I received this book for free from the library in exchange for an honest review. This does not affect my opinion of the book or the content of my review.
Nine Rules to Break When Romancing a Rake
This historical romance is a paperback edition that was published by Avon Publications on March 30, 2010 and has 422 pages.
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First in the Love By Numbers historical romance series and revolving around the St. John family. The couple focus is on Lady Calpurnia Hartwell and the Marquess of Ralston.
In 2011, Nine Rules to Break When Romancing a Rake was nominated for the RITA Award by Romance Writers of America for Best Regency Historical, and in 2010, it won the Romantic Times Reviewers’ Choice Award for Seal of Excellence and was nominated for the Goodreads Choice Award for Romance.
It was a very surface story with MacLean pulling in all sorts of tropes, some of which worked, some which didn’t. There were a number of scenes which MacLean could have developed more and given the story more depth. Ralston’s interactions with Callie’s “adventures” and the choices Callie’s mother made were an opportunity to add tension, drama, and life to the story that MacLean ignored.
Certainly more show would have helped and might have inspired MacLean to connect events and activities more smoothly, give them more drama.
It didn’t start well with the trope of a young girl out for her first Season who falls head-over-heels for the first handsome man to pay her a compliment. I did, however, like the switch-up to the half-sister sent by the St. Johns’ hated mother, which was capped by the conversation between Callie and her brother. Her rather liberated brother!
MacLean keeps bouncing for the rest of the story between a realistic view of the time period’s mores and manners and succumbing to easy outs that had my eyes rolling. The St. Johns’ odd approach to their sister’s supposed illegitimacy and Callie being willing to head upstairs in a gentleman’s house — let alone calling upon a gentleman in his home! — contributed to that eye rolling.
I did like that Callie and the brothers are so positive about Juliana. They’re not ones to kowtow to societal expectations and gossip. Of course, there always has to be an Oxford, and MacLean could have made better use of this variation.
She does create a very easygoing and nice Ralston, a rake who likes women, a brother concerned about his newly met half-sister’s feelings, and with an appreciation for an adventurous lady. Unless she’s chaperoning his sister. Another opportunity for drama and tension that was ignored.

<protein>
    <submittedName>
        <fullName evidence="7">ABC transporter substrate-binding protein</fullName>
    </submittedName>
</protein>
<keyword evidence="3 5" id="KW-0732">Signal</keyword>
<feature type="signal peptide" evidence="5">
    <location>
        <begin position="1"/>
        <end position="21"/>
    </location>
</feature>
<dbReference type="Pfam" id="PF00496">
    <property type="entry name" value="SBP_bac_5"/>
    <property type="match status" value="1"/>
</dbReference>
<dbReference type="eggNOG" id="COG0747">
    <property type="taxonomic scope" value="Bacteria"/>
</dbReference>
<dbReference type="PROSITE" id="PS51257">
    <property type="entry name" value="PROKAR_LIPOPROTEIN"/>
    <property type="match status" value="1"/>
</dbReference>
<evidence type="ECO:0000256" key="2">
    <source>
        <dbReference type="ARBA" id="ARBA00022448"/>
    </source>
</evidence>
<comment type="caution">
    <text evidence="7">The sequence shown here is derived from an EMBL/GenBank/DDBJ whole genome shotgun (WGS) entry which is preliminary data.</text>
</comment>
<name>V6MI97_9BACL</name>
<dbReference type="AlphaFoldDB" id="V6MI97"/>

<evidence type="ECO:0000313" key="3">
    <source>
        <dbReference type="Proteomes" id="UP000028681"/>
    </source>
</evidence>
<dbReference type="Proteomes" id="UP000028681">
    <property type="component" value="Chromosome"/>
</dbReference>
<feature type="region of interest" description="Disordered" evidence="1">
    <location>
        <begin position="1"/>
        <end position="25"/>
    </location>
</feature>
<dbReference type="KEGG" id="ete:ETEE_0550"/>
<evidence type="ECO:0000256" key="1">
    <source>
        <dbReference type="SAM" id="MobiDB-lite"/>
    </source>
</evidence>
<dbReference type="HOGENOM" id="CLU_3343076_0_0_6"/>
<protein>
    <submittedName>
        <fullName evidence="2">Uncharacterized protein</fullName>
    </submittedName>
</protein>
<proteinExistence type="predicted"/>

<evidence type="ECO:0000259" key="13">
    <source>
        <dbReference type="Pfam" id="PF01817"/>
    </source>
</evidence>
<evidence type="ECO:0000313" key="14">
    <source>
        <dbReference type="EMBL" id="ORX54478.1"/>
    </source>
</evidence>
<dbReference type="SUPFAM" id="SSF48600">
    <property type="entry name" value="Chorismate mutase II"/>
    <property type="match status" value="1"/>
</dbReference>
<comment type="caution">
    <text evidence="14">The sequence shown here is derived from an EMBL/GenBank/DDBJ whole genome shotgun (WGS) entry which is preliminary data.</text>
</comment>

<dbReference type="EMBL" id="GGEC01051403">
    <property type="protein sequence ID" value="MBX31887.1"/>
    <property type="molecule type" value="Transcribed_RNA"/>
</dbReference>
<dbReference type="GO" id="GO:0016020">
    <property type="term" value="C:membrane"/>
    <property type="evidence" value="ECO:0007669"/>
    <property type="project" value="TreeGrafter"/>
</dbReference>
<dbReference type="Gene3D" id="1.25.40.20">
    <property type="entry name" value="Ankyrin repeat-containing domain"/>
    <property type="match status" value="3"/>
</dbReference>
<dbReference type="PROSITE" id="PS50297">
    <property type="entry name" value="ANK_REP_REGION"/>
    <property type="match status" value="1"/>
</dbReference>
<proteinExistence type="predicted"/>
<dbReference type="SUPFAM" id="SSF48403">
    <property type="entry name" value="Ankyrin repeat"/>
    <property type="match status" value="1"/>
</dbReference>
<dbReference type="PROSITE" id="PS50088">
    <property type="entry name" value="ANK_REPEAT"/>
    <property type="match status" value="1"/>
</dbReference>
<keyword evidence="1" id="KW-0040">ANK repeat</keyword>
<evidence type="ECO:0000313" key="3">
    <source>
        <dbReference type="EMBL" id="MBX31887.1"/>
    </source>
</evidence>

I like that Callie is determined, but I do wish she’d own her actions. All of them. I like that she has a mind of her own, it’s just too bad that it took her 10 years to start choosing her own dresses.
Still, I thought it was a fun story.
Lady Calpurnia Hartwell has always followed the rules, rules that have left her unmarried — and more than a little unsatisfied. And so she’s vowed to break the rules and live the life of pleasure she’s been missing.
But to dance every dance, to steal a midnight kiss — to do those things, Callie will need a willing partner. Someone who knows everything about rule-breaking. Someone like Gabriel St. John, the Marquess of Ralston — charming and devastatingly handsome, his wicked reputation matched only by his sinful smile.
Lady Calpurnia Hartwell is the oldest daughter of the Earl and Countess of Allendale. Anne is Callie’s maid. Mariana is her attractive younger sister, a.k.a., The Allendale Angel, who is newly engaged to James Talbott, the sixth Duke of Rivington. Benedick Hartwell, the Earl of Allendale, is Callie and Mariana’s brother. Aunt Beatrice is but one of the rude family members. Michael, one of Anne’s sons, is a coachman.
Gabriel St. John, the Marquess of Ralston has been one of London’s most notorious rakes for years. Nicholas St. John is his younger twin brother. Juliana Fiori is the half-Italian, half-English, feisty half sister who doesn’t want to be in England. The mother they share abandons her children within ten years of having them. Aunt Phyllidia is a dowager duchess and their father’s sister.
Nastasia Kritikos is Gabriel’s latest mistress and an amazing opera singer. Wingate is the St. John family lawyer. Geoffrey was the second ineligible man who proposed to Callie. Madame Hebert is a popular modiste; Valerie is one of her employees. Sir Marcus Breton is one of her disguises. Monsieur Latuffe is the dancing master.
The Earl and Countess of Salisbury are good friends with the Allendales. Baron (Rupert) Oxford is a jerk who needs a wealthy wife. Prudence Marworthy is single and simple but wealthy. The Earl of Chilton doesn’t believe any but Berwick’s daughter will take on Oxford. Miss Heloise Parkthwaite is one of the spinsters. A bit of foreshadowing with the snobby Duke of Leighton. The Countess of Marsden is predatory. Lord Weston is heir to a dukedom. Lord Raleigh will be Oxford’s second.
The Cover and Title
The cover has a pastel peach background on the left side of the cover which serves as a background for the embossed script for the gold in the author’s name at the top and the deep red of the title below it. On the right is a figured gold and cream background against which Lady Calpurnia stands in her soft peach, off-the-shoulder empire gown, a band of embroidered flowers below the bust.
I guess the title makes sense in a roundabout way, as it isn’t really Nine Rules to Break When Romancing a Rake, but more a case of societal rules to break that will appeal to a rake’s sense of humor.